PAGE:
Start Walking on Sunshine with These Tips to Stop Puppy Leash Pulling

Teaching your new puppy to stop pulling on their leash is a walk in the park with the benefit of a trusted dog trainer on your side. These expert tips are designed with your furbaby in mind by our helpful canine behavior specialists. We’re on a mission to make obedience training in Kansas City a little easier for our pup parents. Whether you’re a new pet owner or an old dog parent looking to learn new tricks, putting a stop to leash pulling is simpler than you might expect.

Learn more about how to walk your puppy without your puppy walking you. We promise, you and your pup will enjoy the journey.

leash training kansas city

Start with the Right Gear

Choosing the right leash or harness for your puppy is key when it comes to training puppies to walk on a leash. If the leash or harness is uncomfortable, doesn’t fit well, or isn’t giving your pup the proper cue that it’s time to follow and not lead, your puppy may be trying to tell you something is wrong by pulling and tugging on their leash. Different leads are also helpful depending on the activity.

The four basic collar options include:

  • Flat-buckle Collar. This is your basic collar option and works well for dogs who are already leash trained. It’s typically not the best “training collar” option for puppies, however, and more prone to slipping when pulled on.
  • Martingale Collar. This collar features an innovative no-slip design making it a great choice for escapees. The collar also provides gentle, corrective tension as a cue to let your dog know not to pull, without the potential dangers associated with traditional choke chains.
  • Harness. Harnesses come in two varieties; body harnesses or front hook harnesses. Small breed puppies often do well with this design over a traditional leash. The comfortable yet secure method allows them to adventure without yanking on their necks (or your arm).
  • Halter. Inspired by a horse’s halter, head halters are a good choice for large breed puppies

Active pet parents may also consider investing in a retractable leash for running, biking, and hiking. These specially designed leashes are great for pups (and owners) on the go and work to discourage leash pulling by giving your adventure buddy a little more slack.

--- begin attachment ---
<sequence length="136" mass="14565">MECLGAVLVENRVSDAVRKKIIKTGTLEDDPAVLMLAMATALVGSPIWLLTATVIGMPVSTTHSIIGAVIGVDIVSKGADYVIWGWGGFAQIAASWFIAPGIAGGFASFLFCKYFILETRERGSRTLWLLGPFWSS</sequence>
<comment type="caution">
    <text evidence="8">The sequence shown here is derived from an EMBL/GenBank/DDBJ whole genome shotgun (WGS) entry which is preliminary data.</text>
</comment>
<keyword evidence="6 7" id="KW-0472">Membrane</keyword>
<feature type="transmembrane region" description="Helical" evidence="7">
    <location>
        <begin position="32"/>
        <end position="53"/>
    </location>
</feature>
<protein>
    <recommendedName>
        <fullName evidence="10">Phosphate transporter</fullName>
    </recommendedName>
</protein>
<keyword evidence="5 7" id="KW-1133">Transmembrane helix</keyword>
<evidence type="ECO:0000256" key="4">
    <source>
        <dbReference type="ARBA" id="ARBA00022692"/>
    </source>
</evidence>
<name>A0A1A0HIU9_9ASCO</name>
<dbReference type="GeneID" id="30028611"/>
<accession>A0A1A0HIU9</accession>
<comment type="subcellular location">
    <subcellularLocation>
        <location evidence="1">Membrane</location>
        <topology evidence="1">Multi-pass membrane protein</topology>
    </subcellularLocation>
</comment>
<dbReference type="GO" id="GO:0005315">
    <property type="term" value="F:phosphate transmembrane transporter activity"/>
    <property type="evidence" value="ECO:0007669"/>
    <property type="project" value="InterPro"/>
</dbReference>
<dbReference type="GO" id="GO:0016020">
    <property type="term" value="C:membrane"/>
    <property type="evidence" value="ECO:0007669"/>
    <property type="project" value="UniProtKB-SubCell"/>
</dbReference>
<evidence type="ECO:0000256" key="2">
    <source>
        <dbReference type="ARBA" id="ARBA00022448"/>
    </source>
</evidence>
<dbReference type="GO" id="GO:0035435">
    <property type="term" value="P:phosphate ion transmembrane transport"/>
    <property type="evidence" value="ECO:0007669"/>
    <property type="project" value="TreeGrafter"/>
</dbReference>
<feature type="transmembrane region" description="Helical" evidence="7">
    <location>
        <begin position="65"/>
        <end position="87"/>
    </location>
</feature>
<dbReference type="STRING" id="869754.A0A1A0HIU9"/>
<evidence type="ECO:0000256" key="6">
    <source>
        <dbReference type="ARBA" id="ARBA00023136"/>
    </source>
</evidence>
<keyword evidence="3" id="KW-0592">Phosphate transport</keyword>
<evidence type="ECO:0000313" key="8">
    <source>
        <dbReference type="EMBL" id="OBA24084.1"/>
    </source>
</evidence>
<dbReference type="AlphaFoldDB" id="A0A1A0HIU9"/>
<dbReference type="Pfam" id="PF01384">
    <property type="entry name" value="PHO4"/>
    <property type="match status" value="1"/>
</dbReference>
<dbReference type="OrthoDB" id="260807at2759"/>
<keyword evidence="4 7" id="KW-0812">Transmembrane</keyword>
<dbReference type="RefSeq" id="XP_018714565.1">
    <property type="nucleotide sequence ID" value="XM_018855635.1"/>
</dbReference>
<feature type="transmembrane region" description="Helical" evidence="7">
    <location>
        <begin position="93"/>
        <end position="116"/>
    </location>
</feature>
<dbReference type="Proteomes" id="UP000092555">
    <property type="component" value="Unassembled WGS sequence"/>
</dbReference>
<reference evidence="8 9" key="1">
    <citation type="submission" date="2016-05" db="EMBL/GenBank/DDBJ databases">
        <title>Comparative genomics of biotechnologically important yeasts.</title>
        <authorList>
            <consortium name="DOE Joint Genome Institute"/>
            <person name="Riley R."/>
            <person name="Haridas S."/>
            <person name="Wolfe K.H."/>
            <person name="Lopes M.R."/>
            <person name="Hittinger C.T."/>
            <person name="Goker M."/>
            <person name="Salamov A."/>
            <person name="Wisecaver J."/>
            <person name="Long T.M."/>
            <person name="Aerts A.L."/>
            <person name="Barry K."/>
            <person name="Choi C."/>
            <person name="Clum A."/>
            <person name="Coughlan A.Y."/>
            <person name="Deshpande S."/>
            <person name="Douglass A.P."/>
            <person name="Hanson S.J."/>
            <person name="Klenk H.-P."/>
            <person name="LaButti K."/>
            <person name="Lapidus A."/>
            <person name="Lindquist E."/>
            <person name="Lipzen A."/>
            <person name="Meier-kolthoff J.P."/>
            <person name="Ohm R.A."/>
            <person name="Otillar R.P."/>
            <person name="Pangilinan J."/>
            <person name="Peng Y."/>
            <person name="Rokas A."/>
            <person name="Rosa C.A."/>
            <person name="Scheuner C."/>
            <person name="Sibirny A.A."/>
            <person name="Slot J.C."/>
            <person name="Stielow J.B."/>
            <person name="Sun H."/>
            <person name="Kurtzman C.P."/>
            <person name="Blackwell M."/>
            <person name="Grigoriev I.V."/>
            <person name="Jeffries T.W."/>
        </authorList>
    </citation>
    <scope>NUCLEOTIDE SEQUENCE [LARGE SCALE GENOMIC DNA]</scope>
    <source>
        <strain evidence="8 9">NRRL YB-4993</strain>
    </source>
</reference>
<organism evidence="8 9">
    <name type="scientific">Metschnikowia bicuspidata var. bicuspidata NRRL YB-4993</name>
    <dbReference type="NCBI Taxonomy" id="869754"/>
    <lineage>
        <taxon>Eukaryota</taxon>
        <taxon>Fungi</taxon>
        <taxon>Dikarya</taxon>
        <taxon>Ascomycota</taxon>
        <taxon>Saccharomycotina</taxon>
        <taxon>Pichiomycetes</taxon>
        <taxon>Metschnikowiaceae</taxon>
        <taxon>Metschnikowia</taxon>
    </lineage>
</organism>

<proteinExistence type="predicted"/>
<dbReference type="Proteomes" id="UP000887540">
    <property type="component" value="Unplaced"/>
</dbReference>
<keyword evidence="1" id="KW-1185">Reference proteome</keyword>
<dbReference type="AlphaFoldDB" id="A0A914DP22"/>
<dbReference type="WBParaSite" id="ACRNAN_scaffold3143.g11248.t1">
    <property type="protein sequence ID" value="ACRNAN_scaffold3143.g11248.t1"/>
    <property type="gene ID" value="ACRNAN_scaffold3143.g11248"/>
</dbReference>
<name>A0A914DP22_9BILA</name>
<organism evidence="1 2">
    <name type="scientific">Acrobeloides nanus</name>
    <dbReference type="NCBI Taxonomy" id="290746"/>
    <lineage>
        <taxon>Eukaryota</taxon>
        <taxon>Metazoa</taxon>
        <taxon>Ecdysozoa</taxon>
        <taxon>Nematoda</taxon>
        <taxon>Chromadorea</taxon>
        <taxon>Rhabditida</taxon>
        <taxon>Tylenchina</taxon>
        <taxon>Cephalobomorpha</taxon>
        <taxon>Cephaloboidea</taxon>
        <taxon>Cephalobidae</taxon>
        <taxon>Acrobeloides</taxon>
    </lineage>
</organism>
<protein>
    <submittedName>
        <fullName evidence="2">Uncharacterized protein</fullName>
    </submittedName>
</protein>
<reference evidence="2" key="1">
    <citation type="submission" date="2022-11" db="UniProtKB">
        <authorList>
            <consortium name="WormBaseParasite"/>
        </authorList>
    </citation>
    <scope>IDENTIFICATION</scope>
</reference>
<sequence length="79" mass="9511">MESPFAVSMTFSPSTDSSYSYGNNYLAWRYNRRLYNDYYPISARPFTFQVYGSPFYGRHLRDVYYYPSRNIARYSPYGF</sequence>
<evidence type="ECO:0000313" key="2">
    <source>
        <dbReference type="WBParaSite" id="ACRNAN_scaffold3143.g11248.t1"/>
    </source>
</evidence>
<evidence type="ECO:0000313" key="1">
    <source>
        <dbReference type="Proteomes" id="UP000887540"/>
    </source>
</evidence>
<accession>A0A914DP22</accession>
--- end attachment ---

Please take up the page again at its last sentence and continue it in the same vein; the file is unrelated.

Practice Makes Perfect

Learning a new skill can be scary! Introduce your puppy to his or her leash before venturing out. Allow them to wear the leash or harness around the house so they get used to the feel. Always reward your pup with plenty of treats and praise so they begin to associate their leash with good things to come.

Our expert dog trainers employ the tried and true principles of positive reinforcement to encourage good behavior!

Other leash practice tips include:

  • Assign a command to leash training so your puppy gets in the habit of expecting it when it’s time to “leash up.” Clicker training is a great tool to use in teaching your new puppy to recognize cues.
  • Make your puppy come to you when it’s time for a walk. Never chase your pup around the house. This will encourage the “fun” of leash pulling.
  • Don’t allow your puppy to chew or tug on the lead, no matter how irresistibly cute they are. A simple, but firm movement is enough to pull the lead from their mouth and continue walking.
  • Once your pup has mastered the art of wearing their new gear, take them outside to a secured yard or sidewalk nearby their home for some real time practice.

Managing Leash Pulling When Out and About

Of course, all the diligent practice in the world can’t always prevent a determined leash puller. If your puppy tugs and yanks while out on a walk, follow these easy tips to manage and correct their behavior:

  • Don’t give in to leash pulling. If your puppy starts to pull in one direction, stand firm, channel your inner statue, take a breath, and pause. By not moving or responding, your pup will eventually get bored and return to their walk. This ensures bad behavior is never encouraged or given attention. And yes, even negative attention like shouting or waving your arms can encourage a stubborn pup!
  • Do not yank or jerk your dog in response. Rely on training tools like harnesses and halters to do their job instead.
  • Never drag your dog. Not only does this steal all the fun from a walk, but dragging your puppy in the direction you want them to go doesn’t teach them to obey your commands and trust in you to keep them on track.
  • Encourage good leash manners instead by keeping small treats in your pocket and offering a few when your pup stays close by. This is an easy, simple way to teach puppies to heel without yanking, tugging, or dragging.
  • If your puppy becomes distracted while on a walk, have a signal to redirect attention like a command or clicker. Herding and hunting breeds may be more prone to pulling if they catch a sniff of something exciting. Be mindful of these tendencies so you can manage them before they become an issue.
  • Keep your dog engaged on the walk by allowing them to move at their own pace, enjoy relaxing in the grass, or pick up the pace for a brisk run when your pup is getting bored.

With a few easy training tools, you and your new puppy will be off on your next adventure in no time.

Looking for puppy training nearby? Chat with our canine behavior experts today and find the perfect obedience training match for your new furry family member.